Investigating crimes against vulnerable has improved
SURREY Police has made ‘good progress’ in improving how it investigates crimes committed against vulnerable people, according to a new report.
Her Majesty’s Inspectorate of Constabulary (HMIC) had labelled the force ‘in- adequate’ in protecting vul- nerable victims and investigating crimes against them following an inspection in June last year.
Their report, published in December, found ‘serious weaknesses’ in the force’s arrangements for protecting vulnerable people from harm, particularly children.
It found examples of young people potentially at risk of not being referred on to the local authority by investigating officers.
The then Police and Crime Commissioner Kevin Hurley looked into the possibility of firing Chief Constable Lynne Owens and subsequently questioned the Home Office’s decision to appoint her as the new head of the National Crime Agency.
Mr Hurley held Mrs Owens personally responsible and likened the force’s failure to protect children in the county to the Rotherham child abuse scandal.
HMIC inspectors revisited Surrey Police in April to measure its progress, particularly with regard to child sexual exploitation cases (CSE).
Inspectors reviewed five investigations, finding each was of a good standard.
The report states: “Surrey Police has made good progress to improve its child abuse investigations.
“It has allocated more staff to public protection roles, there is good governance and a robust audit process of cases, which means that staff have lower caseloads and better supervision.”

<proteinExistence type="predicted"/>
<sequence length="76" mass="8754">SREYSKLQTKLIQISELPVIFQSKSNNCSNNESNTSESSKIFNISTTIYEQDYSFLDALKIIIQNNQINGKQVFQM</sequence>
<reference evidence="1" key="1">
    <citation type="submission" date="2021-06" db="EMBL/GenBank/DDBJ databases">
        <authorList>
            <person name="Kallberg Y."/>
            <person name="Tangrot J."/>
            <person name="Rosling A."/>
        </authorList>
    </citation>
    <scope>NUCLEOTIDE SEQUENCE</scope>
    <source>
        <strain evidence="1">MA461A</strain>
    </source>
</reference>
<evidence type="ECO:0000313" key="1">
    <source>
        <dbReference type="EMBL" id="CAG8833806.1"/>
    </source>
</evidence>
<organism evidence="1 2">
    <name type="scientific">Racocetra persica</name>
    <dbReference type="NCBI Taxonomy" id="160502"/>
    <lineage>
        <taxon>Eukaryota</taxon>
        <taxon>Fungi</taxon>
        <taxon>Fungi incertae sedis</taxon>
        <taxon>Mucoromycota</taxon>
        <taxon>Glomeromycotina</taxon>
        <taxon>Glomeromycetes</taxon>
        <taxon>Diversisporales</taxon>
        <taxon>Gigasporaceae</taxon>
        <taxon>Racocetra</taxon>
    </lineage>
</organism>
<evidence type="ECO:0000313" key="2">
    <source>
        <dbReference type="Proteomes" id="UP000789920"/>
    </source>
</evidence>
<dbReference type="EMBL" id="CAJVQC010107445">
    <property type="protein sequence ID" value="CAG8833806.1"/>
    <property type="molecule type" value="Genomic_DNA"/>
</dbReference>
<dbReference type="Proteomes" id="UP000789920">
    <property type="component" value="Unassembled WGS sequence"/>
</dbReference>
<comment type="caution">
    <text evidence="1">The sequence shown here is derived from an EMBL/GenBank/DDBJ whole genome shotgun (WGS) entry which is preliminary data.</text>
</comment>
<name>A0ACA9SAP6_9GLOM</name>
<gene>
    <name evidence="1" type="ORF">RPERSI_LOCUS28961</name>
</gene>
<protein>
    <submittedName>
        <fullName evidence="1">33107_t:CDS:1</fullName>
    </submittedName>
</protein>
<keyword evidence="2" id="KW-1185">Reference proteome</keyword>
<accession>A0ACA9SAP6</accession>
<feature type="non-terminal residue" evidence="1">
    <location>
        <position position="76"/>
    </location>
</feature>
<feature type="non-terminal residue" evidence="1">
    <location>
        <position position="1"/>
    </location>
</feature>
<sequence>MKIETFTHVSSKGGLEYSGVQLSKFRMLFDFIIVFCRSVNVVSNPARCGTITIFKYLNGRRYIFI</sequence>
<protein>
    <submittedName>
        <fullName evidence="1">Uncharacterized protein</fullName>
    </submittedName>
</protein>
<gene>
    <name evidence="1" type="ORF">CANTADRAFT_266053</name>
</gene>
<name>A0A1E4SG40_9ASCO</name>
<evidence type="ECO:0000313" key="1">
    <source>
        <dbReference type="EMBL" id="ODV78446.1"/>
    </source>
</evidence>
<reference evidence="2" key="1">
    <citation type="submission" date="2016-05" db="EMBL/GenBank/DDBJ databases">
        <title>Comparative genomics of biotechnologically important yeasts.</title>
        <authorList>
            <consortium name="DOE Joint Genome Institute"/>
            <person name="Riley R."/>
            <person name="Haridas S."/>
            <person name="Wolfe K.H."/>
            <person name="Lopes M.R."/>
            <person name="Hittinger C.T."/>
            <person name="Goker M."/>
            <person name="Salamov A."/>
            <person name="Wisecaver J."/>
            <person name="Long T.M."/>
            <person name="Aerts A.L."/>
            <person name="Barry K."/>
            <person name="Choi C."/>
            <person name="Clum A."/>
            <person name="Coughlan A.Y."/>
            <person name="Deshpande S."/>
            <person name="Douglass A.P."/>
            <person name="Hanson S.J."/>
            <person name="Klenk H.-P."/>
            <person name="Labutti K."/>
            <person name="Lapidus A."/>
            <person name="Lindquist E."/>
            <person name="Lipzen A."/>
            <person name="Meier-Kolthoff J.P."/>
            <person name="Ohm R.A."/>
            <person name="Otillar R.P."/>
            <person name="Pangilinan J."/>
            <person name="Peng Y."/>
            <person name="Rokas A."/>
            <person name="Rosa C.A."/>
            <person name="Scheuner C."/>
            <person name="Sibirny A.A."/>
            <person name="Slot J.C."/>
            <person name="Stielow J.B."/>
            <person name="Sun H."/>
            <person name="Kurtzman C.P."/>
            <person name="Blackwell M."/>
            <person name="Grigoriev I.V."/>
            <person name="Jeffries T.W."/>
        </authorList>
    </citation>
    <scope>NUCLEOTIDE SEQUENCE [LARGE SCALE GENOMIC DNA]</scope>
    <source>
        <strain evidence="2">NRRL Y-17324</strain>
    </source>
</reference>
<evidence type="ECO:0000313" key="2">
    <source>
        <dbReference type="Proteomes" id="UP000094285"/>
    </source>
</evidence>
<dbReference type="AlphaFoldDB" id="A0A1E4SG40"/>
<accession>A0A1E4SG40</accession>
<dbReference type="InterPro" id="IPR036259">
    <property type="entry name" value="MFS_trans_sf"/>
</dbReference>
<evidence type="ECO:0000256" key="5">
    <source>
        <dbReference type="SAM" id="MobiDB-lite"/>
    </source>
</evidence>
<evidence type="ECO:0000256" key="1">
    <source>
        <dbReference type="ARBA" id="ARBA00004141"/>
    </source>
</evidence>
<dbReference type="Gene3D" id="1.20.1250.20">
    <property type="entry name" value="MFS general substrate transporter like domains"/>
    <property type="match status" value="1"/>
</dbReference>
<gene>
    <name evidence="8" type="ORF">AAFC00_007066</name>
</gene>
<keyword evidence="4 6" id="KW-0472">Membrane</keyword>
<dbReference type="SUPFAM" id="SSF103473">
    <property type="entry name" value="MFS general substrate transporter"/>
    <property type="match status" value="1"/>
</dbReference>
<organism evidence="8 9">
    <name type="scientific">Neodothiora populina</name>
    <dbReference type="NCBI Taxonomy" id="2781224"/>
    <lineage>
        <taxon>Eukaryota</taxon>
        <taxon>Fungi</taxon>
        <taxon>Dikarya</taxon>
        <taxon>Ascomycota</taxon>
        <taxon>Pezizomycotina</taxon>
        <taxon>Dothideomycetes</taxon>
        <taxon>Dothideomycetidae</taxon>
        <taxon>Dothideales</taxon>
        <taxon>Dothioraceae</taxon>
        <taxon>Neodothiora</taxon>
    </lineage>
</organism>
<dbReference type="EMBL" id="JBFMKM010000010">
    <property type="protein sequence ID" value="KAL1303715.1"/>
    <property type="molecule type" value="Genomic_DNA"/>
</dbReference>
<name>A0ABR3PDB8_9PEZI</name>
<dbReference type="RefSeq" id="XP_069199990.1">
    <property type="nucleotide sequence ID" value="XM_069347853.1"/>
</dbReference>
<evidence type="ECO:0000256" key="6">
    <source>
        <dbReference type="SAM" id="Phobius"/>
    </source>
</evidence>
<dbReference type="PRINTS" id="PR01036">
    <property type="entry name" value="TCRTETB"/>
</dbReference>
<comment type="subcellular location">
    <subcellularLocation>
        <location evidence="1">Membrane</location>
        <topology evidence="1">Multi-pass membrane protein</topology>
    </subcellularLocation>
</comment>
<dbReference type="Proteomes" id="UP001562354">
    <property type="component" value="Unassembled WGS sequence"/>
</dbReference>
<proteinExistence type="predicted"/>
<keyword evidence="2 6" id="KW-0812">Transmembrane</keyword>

The report said the force had improved its missing persons investigations and staff now understood the importance of assessing risk.
Yet inspectors noted that the force’s IT system still had limitations and needed improvement.
The report said: “The force has improved how its deals with cases of CSE. It has provided training to, and raised awareness of all staff.
“Most staff understand that assessing and dealing with vulnerability is a force priority.
“The force has worked hard not only to change the focus of officers and staff, but had allocated resources to public protection departments to deal with the demands and put processes in place to ensure it assesses risk more effectively.”
HMIC previously told Surrey Police to take ‘urgent action’ to better help vulnerable victims with the June inspection revealing ‘poor’ handling of reports of missing children and a poor approach to identifying children who were repeatedly reported as absent.
Surrey Police responded by saying it was investing £4.9 million to protect vulnerable people and improve its response to victims of sexual offences, domestic abuse and child abuse.
HMIC said it would carry out another effectiveness inspection of the force in the autumn as well as another child protection re-inspection.
Chief Constable Nick Ephgrave, said: “HMIC’s previous findings have been a concerning part of our recent history because despite the dedication of our staff, ultimately we were not protecting the vulnerable as well as we needed to.
“I’m really pleased that the inspectors have found that all our significant public protection improvement work and investment over the last year is now really starting to see results.
“This is really encouraging because it means we are making the county safer and delivering a better service to the people who most need us.
“However, we aren’t complacent and have always said we’re in this for the long haul. We have more progress we still want to make, and will continue the drive and improvements that are starting to deliver results.”